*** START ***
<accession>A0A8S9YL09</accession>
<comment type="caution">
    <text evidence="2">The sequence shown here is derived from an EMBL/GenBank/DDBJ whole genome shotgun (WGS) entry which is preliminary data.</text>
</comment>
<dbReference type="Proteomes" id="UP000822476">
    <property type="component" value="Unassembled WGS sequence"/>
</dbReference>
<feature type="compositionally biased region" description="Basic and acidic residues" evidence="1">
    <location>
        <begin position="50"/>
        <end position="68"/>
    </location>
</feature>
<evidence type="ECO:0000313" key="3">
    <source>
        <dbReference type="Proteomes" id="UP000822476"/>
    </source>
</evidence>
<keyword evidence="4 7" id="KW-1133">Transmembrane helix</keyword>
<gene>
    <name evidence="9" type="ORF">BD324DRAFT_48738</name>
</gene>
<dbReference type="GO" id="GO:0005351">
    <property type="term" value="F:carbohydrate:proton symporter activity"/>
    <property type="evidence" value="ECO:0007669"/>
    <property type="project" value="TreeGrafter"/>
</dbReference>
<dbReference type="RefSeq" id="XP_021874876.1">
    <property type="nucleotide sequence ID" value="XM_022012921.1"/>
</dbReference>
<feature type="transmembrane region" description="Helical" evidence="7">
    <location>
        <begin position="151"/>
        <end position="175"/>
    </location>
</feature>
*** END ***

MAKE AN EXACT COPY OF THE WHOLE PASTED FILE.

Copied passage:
<accession>A0A8S9YL09</accession>
<comment type="caution">
    <text evidence="2">The sequence shown here is derived from an EMBL/GenBank/DDBJ whole genome shotgun (WGS) entry which is preliminary data.</text>
</comment>
<dbReference type="Proteomes" id="UP000822476">
    <property type="component" value="Unassembled WGS sequence"/>
</dbReference>
<feature type="compositionally biased region" description="Basic and acidic residues" evidence="1">
    <location>
        <begin position="50"/>
        <end position="68"/>
    </location>
</feature>
<evidence type="ECO:0000313" key="3">
    <source>
        <dbReference type="Proteomes" id="UP000822476"/>
    </source>
</evidence>
<keyword evidence="4 7" id="KW-1133">Transmembrane helix</keyword>
<gene>
    <name evidence="9" type="ORF">BD324DRAFT_48738</name>
</gene>
<dbReference type="GO" id="GO:0005351">
    <property type="term" value="F:carbohydrate:proton symporter activity"/>
    <property type="evidence" value="ECO:0007669"/>
    <property type="project" value="TreeGrafter"/>
</dbReference>
<dbReference type="RefSeq" id="XP_021874876.1">
    <property type="nucleotide sequence ID" value="XM_022012921.1"/>
</dbReference>
<feature type="transmembrane region" description="Helical" evidence="7">
    <location>
        <begin position="151"/>
        <end position="175"/>
    </location>
</feature>